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A decade ago, Cambridge Enterprise’s Life Sciences team made a strategic decision. They determined that one of the fastest ways to move promising research outcomes toward the clinic was to develop each opportunity within a dedicated, single-asset spin-out company. Cambridge Enterprise would get involved very early on and not only manage the intellectual property but also invest in critical proof of concept work and help build the investment proposition. Cambridge Enterprise found funders that were keen to invest in the single-asset model.

This approach received a ringing endorsement in February when three Cambridge Enterprise portfolio companies—ApcinteX, Morphogen-IX, and Z Factor—were acquired by a newly-created entity, Centessa Pharmaceuticals plc. The new company was launched with a $250 million Series A financing—one of the biggest in recent years—led by blue-chip investors. 

In addition to the three Cambridge spin-outs, Centessa acquired a further seven biotechs, each a portfolio company of a fund affiliated with Medicxi or Index Ventures at the time of the acquisition. Centessa Pharmaceuticals went on to raise $330 million in one of the largest initial public offerings by a biotech of 2021.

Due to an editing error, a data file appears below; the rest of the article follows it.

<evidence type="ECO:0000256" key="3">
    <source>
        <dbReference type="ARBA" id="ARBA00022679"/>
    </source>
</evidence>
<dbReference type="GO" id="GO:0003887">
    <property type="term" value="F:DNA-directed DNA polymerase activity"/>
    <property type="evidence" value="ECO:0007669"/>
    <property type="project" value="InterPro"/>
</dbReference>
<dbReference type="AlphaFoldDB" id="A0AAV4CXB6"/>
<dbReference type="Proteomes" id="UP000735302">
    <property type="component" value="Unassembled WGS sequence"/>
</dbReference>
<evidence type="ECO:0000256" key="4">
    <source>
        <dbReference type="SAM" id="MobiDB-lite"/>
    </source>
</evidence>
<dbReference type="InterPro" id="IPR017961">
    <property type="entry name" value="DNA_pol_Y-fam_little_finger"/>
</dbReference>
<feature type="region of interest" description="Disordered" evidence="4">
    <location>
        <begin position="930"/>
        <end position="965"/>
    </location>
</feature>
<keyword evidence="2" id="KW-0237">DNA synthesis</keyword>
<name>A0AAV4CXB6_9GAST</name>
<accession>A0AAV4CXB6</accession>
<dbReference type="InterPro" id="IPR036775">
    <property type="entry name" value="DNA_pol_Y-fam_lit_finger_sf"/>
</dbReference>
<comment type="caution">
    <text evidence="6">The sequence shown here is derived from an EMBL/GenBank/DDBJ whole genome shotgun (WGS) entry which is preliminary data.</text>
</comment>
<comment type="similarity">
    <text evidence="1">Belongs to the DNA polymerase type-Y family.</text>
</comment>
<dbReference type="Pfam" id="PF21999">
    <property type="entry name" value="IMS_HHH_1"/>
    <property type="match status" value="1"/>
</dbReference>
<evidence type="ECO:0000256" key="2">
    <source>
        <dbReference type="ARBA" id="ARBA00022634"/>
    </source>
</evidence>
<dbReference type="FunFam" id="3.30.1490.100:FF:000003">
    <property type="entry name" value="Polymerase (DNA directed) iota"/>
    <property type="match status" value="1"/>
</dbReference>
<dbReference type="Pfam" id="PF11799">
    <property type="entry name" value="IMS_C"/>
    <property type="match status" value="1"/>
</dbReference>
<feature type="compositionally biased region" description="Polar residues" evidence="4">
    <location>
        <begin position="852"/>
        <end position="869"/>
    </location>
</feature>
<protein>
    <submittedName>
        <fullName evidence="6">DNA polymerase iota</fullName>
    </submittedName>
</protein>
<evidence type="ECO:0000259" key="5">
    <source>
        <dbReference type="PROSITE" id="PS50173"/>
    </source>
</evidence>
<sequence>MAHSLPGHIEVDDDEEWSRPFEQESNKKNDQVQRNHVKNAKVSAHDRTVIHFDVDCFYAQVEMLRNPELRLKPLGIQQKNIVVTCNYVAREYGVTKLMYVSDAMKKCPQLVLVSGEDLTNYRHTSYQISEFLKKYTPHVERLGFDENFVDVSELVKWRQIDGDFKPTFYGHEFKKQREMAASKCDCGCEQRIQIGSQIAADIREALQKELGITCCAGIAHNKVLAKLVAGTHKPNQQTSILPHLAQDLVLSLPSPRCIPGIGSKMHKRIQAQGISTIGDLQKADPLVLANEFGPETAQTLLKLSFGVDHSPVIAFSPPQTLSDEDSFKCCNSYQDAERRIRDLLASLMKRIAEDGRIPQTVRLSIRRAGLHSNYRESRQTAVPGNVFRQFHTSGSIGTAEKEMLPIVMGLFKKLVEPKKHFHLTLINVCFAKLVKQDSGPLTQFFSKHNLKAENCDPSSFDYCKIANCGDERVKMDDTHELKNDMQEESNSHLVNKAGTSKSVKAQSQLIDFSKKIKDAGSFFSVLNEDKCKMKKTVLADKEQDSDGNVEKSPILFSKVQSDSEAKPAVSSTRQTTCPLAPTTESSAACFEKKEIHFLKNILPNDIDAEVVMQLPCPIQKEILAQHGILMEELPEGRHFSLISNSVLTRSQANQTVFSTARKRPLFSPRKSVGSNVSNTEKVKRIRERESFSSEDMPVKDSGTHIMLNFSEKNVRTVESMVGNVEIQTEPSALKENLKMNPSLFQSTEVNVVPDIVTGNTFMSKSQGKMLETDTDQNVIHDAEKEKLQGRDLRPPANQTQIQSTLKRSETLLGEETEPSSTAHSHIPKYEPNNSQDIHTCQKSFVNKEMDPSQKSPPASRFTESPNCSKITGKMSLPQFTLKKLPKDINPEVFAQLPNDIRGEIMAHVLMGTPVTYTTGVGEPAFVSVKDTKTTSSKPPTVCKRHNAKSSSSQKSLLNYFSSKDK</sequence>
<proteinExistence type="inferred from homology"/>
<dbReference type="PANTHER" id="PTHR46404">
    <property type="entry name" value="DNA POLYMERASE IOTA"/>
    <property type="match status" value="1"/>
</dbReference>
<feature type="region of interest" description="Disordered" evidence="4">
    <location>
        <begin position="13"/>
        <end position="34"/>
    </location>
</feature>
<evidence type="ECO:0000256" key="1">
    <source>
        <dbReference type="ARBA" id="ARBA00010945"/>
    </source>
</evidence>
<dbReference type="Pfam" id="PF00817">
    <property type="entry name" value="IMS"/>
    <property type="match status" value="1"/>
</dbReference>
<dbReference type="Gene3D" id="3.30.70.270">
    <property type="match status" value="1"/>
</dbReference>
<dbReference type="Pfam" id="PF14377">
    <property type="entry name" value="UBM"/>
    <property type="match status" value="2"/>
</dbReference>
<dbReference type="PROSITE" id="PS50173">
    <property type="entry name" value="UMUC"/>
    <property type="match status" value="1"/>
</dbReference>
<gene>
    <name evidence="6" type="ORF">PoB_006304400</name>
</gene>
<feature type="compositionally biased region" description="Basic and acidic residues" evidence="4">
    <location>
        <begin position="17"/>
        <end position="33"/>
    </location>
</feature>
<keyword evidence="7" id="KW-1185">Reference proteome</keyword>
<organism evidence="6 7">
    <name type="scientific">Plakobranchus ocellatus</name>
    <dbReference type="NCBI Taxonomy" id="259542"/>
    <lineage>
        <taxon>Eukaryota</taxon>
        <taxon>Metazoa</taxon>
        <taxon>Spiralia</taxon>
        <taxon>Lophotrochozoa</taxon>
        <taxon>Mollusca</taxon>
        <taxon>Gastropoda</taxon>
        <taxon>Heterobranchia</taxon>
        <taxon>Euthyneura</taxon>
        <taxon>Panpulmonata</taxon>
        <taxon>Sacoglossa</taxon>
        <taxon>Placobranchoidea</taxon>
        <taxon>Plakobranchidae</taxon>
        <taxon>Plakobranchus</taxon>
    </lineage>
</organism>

The merger and fund raisings have provided the constituent programmes with capital and centralised resources plus research and manufacturing support from contractors, all of which will help them accelerate and scale their work.

Morphogen-IX, which was founded in 2015, is based on 15 years of research from Professor Nick Morrell’s lab at the University of Cambridge’s Department of Medicine. Morphogen-IX is developing novel treatments for pulmonary arterial hypertension (PAH), a severe and life-limiting disease that affects the blood vessels in the lungs, leading to heart failure. The therapeutic they have developed, MGX292, could provide the first disease-modifying approach to PAH. Current therapies may alleviate some of the symptoms, but there are no medical options that alter the underlying disease or its outcome. 

ApcinteX was spun out from Professor Jim Huntington’s lab at the Cambridge Institute for Medical Research, working with Dr Trevor Baglin (Cambridge University Hospitals). ApcinteX is developing a novel treatment for haemophilia, a disease that affects some 400,000 people, including a large proportion who develop resistance to existing therapies. Since becoming part of Centessa Pharmaceuticals, ApcinteX, as a subsidiary of Centessa, has announced positive topline results from Phase 2a of its ongoing first in human proof of concept study evaluating SerpinPC in severe haemophilia A and B patients.

Z Factor, also a spin-out from Professor Huntington’s lab, is developing a novel treatment for alpha-1-antitrypsin deficiency (AATD). AATD affects around 1 in 2,000 people in Western countries, where a single mistake in the DNA encoding the protein alpha-1-antitrypsin (A1AT) causes both liver and lung disease. In 2021 Centessa shared the data from the Phase 1 Part B study as the first demonstration that a pharmacological chaperone can provide functional increases of the target Z-A1AT protein.

Having nurtured and funded Morphogen-IX, ApcinteX, and Z Factor, Cambridge Enterprise is excited to see their continued advancement.